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Dale, who apparently woke up with his cranky pants on this morning, responded to an earlier posting of mine by asking how the mayor was going to solve the city’s structural deficits, most notably in the pension system.

Let’s recount history for a moment because it’s important to have a shared basis for the discussion. Jerry Sanders inherited unfunded obligations estimated to be worth $2.94 billion. That’s a fact. These range from the pension and retiree health care liability to a $900 million problem with deferred maintenance and ADA improvements that were never made. In spite of the fact that they were knowingly assumed as liabilities, the city has historically ignored these obligations as if magically … poof … they would go away if no one paid attention to them. All of these are cold hard facts but all of them are changing this year.

Take a look at page two of this fact sheet. For the first time in an awfully long time, this mayor is dedicating precious city resources to begin paying off these structural deficits in a meaningful fashion. In fact, the cumulative budgetary impact of funding these critical areas is $98.7 million for all city funds, of which $69.9 million is from the general fund. Will the problem be solved next year? No, absolutely not. But then again, this wasn’t a problem that was created overnight either. The mayor deserves credit for the start we are making at getting the city back on track.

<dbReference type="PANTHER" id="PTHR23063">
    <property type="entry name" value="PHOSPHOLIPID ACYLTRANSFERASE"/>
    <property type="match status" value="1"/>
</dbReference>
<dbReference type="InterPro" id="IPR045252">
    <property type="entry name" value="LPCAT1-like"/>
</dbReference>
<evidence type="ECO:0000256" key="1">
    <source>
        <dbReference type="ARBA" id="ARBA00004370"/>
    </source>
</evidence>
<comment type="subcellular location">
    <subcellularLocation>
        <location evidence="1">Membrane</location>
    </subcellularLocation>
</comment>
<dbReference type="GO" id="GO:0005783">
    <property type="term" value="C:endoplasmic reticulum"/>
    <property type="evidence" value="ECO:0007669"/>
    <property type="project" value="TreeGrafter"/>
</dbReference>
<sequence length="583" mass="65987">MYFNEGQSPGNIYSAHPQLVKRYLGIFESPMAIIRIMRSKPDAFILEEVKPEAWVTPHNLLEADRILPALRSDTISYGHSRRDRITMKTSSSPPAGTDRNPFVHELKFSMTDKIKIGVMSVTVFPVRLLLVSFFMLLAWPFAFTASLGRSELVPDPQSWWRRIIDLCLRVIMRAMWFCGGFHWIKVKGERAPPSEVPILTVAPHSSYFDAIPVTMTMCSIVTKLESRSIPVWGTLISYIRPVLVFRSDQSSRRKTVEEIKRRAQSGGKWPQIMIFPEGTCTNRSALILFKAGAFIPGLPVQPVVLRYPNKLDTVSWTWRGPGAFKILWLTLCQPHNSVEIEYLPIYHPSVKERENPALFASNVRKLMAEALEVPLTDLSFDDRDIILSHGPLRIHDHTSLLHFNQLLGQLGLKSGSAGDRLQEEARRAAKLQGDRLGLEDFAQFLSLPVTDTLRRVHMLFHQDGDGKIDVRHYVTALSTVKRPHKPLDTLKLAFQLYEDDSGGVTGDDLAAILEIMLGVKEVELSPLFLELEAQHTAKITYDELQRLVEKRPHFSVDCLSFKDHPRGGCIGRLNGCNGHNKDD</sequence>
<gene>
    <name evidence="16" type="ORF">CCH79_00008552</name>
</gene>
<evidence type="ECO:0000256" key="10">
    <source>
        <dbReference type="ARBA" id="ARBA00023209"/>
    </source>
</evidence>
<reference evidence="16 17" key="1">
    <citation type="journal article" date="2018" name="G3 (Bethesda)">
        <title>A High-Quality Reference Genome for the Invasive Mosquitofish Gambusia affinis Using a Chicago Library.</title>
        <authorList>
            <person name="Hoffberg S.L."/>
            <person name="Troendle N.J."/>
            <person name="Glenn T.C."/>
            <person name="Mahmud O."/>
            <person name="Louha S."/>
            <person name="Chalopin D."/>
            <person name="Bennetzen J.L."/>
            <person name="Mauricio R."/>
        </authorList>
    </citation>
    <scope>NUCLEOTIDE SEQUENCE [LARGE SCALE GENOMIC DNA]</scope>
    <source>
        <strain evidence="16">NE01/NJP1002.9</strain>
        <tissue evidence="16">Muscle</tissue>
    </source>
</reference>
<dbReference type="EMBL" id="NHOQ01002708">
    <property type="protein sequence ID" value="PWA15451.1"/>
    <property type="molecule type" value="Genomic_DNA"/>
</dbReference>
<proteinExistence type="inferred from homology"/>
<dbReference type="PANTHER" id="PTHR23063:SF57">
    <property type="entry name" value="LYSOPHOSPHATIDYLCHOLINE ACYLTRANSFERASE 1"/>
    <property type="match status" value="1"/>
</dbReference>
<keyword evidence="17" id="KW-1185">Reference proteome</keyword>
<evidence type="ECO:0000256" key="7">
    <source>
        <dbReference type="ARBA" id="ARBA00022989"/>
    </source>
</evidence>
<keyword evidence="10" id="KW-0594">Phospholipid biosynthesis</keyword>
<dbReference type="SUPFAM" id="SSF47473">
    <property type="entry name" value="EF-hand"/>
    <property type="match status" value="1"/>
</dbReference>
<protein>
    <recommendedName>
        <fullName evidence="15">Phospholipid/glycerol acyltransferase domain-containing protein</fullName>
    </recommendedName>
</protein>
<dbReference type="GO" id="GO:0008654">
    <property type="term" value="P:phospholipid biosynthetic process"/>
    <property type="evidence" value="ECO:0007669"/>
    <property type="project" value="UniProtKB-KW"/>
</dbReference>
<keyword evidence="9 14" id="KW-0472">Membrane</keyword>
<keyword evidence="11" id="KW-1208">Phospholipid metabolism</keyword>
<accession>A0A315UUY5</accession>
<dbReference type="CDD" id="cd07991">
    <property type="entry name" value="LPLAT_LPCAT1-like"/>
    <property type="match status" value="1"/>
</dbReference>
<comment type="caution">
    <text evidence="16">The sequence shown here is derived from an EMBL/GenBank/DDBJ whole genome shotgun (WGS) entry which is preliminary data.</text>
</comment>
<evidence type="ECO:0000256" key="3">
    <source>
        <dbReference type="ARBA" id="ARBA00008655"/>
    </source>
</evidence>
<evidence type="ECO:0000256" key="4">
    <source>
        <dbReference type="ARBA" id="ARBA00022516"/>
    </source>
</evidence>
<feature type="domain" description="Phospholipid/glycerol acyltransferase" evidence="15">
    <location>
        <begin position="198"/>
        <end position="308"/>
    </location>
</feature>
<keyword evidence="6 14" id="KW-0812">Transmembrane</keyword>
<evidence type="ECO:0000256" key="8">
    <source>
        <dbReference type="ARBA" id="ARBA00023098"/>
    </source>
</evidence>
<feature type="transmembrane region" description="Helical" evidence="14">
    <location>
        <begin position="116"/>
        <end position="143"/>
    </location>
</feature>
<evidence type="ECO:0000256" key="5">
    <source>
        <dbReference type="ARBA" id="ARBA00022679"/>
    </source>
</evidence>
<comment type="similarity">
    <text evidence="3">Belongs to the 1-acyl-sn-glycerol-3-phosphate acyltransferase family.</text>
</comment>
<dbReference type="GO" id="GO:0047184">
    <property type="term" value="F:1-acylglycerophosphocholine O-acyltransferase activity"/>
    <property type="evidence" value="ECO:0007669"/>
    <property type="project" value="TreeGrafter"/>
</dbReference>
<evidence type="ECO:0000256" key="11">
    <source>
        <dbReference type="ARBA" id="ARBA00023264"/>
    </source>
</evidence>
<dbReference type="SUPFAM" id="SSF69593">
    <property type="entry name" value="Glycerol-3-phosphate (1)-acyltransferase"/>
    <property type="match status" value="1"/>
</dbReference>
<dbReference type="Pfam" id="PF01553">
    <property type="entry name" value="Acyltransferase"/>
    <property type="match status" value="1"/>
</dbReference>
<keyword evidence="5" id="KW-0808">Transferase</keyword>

One of those obligations is the pension system. The mayor believes that the city must pay down the pension liability immediately. In addition to the Annual Required Contribution of $137.7 million, the mayor has also dedicated an additional $20 million so that the city can immediately begin paying into the principal with no negative amortization. In addition, the mayor has budgeted $7.3 million to begin to repay the pension system for assets spent inappropriately on retiree health in prior years. The mayor is committed to fundamental reform of the pension system when all of the city’s collective bargaining units are at the negotiating table during FY08.

In terms of the raises that the mayor is proposing for the police officers, the exact liability is unknown at the present moment. Depending on whom you speak with and when, it ranges from $18 million to $61 million. It depends on how the data is analyzed. The data will be presented to the City Council on Monday.

By any objective definition, this mayor has done more to solve the city’s various structural deficits than any other mayor in the city’s history. The problems are not easy and their solutions certainly are not either.

FRED SAINZ

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